27 April 2018:
Here is some of this week's progress. A lot has been happening at the Applied Category Theory School, but I'll start with other things:
1) Blake Pollard got a 3-year National Research Council grant to continue his work at NIST and Carnegie Mellon! This is really great!
2) Daniel Cicala applied for and received a Dissertation Year Fellowship, which will support him for one quarter next year!
3) Joe Moeller put a paper on the arXiv:
. Network models, which abstractly are given by lax symmetric monoidal functors, are used to construct operads for modeling and designing complex networks. Many common types of networks can be modeled with simple graphs with edges weighted by a monoid. A feature of the ordinary construction of network models is that it imposes commutativity relations between edge components. Because of this, it cannot be used to model networks with bounded degree. In this paper, we construct a network model which can model networks with bounded degree. To do this, we generalize Green's graph products of groups to pointed categories which are finitely complete and cocomplete.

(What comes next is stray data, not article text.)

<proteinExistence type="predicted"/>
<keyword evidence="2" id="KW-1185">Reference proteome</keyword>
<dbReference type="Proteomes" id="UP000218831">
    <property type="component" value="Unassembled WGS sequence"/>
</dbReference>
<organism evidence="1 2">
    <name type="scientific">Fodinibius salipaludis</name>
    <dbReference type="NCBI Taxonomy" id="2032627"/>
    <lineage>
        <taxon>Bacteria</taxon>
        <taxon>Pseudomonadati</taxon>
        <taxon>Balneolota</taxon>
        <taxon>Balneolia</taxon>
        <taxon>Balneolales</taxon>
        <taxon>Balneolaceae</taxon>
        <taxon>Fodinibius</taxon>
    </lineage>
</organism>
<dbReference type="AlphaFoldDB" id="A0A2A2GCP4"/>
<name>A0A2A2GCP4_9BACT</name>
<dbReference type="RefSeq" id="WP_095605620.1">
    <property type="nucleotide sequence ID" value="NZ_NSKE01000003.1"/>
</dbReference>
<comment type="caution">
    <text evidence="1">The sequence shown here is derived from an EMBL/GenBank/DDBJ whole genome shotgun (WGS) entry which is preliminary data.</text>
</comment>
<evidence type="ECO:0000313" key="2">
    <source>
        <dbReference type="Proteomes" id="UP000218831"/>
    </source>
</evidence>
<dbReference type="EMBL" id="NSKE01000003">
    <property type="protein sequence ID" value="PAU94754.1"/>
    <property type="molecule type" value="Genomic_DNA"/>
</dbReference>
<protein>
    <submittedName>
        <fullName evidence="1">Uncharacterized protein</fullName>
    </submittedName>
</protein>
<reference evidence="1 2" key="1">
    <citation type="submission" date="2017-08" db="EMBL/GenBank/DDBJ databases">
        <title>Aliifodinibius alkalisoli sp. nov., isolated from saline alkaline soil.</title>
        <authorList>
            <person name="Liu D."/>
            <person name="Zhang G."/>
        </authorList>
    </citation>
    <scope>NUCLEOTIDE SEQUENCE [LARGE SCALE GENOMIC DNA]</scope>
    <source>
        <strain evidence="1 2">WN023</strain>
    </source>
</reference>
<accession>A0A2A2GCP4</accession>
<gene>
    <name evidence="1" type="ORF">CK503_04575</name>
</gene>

4) The Adjoint School part of Applied Category Theory 2018 is done! Four mentors - Aleks Kissinger, Pawel Sobocinski, Martha Lewis and myself - worked with teams of students to solve problems on causality, linear dynamical systems, linguistics and biology, respectively.
My team, from left to right here, consisted of Blake, Maru Saruzola doing algebraic K-theory at Cornell, Fabrizio Genovese working in Bob Coecke's quantum group in computer science at Oxford, and Jonathan Lorand doing symplectic geometry in a postdoc in Zurich:
We discovered some surprising results about the math of ATP coupling, and now we need to write them up. Meanwhile, Daniel and Joe were working with Pawel Sobocinski on circuits and signal flow diagrams, rediscovering some results that Brandon Coya and I have already written up, but maybe also some generalizations involving cartesian bicategories. Jade Master worked with Martha Lewis on translation using Lambek's pregroup grammars. Lots of great stuff!